Did you know there is a DeathLab at Columbia University? Operating under the Graduate School of Architecture, Planning, and Preservation, DeathLab pursues sustainable designs for futuristic cemeteries, and they just unveiled plans for a beautiful memorial forest lit by a constellation of biomass-powered “stars.” The project offers a beautiful way to memorialize loved ones, and it’s also much more environmentally friendly than today’s cemeteries.
Put on by the University of Bath’s Centre for Death and Society, the competition encouraged architects to design a more environmentally friendly means of burial for Arnos Vale, a historic site in Bristol that continues to function as a working cemetery. DeathLab’s winning design, ‘Sylvan Constellation,’ blends memorial vessels with a wooded landscape, creating a multilevel space filled with light that’s powered by biomass.
Related: These biodegradable burial pods can turn cemeteries into forests
“DeathLab was founded to produce environmentally responsible projects that reweave the ubiquity of death into the fabric of our cities, reminding us of our moral finitude and the responsibility the living share to fortify our collective future,” said Karla Rothstein, founder and director of DeathLab. “Our goal is to offer elegant options at death that are commensurate with the social and environmental values we respect while alive.”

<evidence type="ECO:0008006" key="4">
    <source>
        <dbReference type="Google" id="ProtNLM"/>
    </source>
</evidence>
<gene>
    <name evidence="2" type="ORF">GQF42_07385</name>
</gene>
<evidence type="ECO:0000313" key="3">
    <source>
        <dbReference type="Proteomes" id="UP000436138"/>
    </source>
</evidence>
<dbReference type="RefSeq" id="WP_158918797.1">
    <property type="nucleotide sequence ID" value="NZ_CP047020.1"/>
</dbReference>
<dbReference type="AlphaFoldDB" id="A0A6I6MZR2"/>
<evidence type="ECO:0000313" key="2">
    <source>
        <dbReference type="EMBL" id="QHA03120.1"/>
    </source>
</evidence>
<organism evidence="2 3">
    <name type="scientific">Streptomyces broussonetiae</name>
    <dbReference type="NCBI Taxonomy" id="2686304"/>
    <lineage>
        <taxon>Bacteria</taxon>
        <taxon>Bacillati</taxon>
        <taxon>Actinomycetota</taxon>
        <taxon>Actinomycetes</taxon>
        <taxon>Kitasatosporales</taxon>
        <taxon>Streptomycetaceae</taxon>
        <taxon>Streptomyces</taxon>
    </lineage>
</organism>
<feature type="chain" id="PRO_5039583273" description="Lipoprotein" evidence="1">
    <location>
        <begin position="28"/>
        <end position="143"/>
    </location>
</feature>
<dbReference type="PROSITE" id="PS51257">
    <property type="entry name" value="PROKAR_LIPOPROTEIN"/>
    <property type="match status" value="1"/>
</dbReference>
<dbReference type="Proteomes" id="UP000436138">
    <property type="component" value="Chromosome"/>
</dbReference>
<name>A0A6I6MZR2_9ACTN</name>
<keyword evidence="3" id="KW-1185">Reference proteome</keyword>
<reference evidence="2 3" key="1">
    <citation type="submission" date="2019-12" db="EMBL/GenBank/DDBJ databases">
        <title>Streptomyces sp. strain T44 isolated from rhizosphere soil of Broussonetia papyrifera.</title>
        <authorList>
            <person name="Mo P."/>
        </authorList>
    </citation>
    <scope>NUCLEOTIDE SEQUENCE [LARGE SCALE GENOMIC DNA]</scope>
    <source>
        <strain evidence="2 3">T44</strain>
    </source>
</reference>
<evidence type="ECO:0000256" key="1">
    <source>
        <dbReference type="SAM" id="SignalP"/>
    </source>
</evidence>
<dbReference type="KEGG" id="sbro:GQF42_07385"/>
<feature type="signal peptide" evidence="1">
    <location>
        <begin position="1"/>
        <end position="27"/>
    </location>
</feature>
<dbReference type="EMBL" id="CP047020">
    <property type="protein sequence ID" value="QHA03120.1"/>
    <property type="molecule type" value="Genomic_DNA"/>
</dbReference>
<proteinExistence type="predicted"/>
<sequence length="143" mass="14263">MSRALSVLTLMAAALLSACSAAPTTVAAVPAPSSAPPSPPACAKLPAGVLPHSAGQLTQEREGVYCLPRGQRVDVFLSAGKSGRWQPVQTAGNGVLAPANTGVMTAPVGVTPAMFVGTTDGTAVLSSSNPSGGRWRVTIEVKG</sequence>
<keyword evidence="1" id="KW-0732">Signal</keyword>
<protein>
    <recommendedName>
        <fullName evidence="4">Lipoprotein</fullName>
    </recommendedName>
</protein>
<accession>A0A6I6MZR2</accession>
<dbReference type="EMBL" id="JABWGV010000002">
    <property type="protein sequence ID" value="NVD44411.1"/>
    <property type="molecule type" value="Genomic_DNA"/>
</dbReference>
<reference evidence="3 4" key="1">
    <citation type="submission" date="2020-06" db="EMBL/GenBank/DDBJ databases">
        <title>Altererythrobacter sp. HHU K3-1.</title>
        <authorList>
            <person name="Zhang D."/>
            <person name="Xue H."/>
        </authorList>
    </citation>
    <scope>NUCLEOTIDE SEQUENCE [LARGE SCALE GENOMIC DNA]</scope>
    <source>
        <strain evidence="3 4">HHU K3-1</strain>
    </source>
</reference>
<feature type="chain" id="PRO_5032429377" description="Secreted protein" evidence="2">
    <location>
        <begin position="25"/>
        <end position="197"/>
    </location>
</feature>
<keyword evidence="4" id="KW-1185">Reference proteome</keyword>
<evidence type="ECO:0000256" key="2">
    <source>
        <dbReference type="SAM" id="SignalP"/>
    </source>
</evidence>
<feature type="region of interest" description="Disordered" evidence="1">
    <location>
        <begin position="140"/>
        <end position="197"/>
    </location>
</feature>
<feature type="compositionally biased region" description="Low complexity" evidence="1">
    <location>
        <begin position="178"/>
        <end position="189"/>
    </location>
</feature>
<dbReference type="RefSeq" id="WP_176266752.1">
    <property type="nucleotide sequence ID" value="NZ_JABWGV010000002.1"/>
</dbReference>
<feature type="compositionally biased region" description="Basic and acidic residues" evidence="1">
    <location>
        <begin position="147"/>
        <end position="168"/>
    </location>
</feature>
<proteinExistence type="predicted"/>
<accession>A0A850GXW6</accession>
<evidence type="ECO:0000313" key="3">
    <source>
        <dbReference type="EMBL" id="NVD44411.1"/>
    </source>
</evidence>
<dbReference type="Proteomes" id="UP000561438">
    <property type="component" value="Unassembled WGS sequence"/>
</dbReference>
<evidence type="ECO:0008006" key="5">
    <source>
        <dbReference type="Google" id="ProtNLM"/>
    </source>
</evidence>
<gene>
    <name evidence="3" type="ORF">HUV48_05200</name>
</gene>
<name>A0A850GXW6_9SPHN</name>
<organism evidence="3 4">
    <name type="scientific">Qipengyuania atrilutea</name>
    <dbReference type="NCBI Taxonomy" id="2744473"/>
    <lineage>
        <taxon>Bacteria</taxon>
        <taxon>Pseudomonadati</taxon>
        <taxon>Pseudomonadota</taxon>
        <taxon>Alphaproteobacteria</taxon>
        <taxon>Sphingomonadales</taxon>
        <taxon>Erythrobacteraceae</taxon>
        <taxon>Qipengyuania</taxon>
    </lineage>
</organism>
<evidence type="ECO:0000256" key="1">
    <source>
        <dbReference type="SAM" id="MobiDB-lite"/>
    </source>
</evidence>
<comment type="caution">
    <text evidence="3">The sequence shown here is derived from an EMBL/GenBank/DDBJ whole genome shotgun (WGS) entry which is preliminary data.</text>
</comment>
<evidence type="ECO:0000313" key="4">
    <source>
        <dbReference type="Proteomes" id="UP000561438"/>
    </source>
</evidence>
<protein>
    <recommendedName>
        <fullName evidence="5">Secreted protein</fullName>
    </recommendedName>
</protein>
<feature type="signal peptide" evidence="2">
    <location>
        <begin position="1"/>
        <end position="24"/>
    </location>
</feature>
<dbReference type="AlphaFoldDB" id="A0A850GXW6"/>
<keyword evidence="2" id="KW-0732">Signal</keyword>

Traditional burial practices such as embalming or even cremating can be harmful to the environment, and DeathLab is pioneering new visions of honoring the dead, blending design with science. Sylvan Constellation would accelerate decomposition in the memorial vessels, creating cyclical lighting to evoke nighttime constellations in the forest.
“Harnessing science while respecting spirituality, our proposal transforms biomass into an elegant and truly perpetual constellation of light, illuminating new woodland pathways and sanctuary space within the historic cemetery,” the DeathLab team said in their press release. The space would welcome people of all faith traditions, and includes peaceful areas for friends and family members to reflect on a loved one’s life.
As part of the prize, the Columbia team won a month-long residency at Arnos Vale this summer to explore implementing the plans. Dr. John Troyer, Director of Bath’s Centre for Death and Society, said “This is an exciting time to be working on design projects that fully embrace topics like death, dying, and dead bodies and I very much look forward to seeing collaborations like this develop.”
Through this design and others, DeathLab aims to shift cultural thought around death through elegant, sustainable architecture. More of DeathLab’s futuristic concepts can be viewed here.
Images courtesy of Karla Rothstein, DeathLab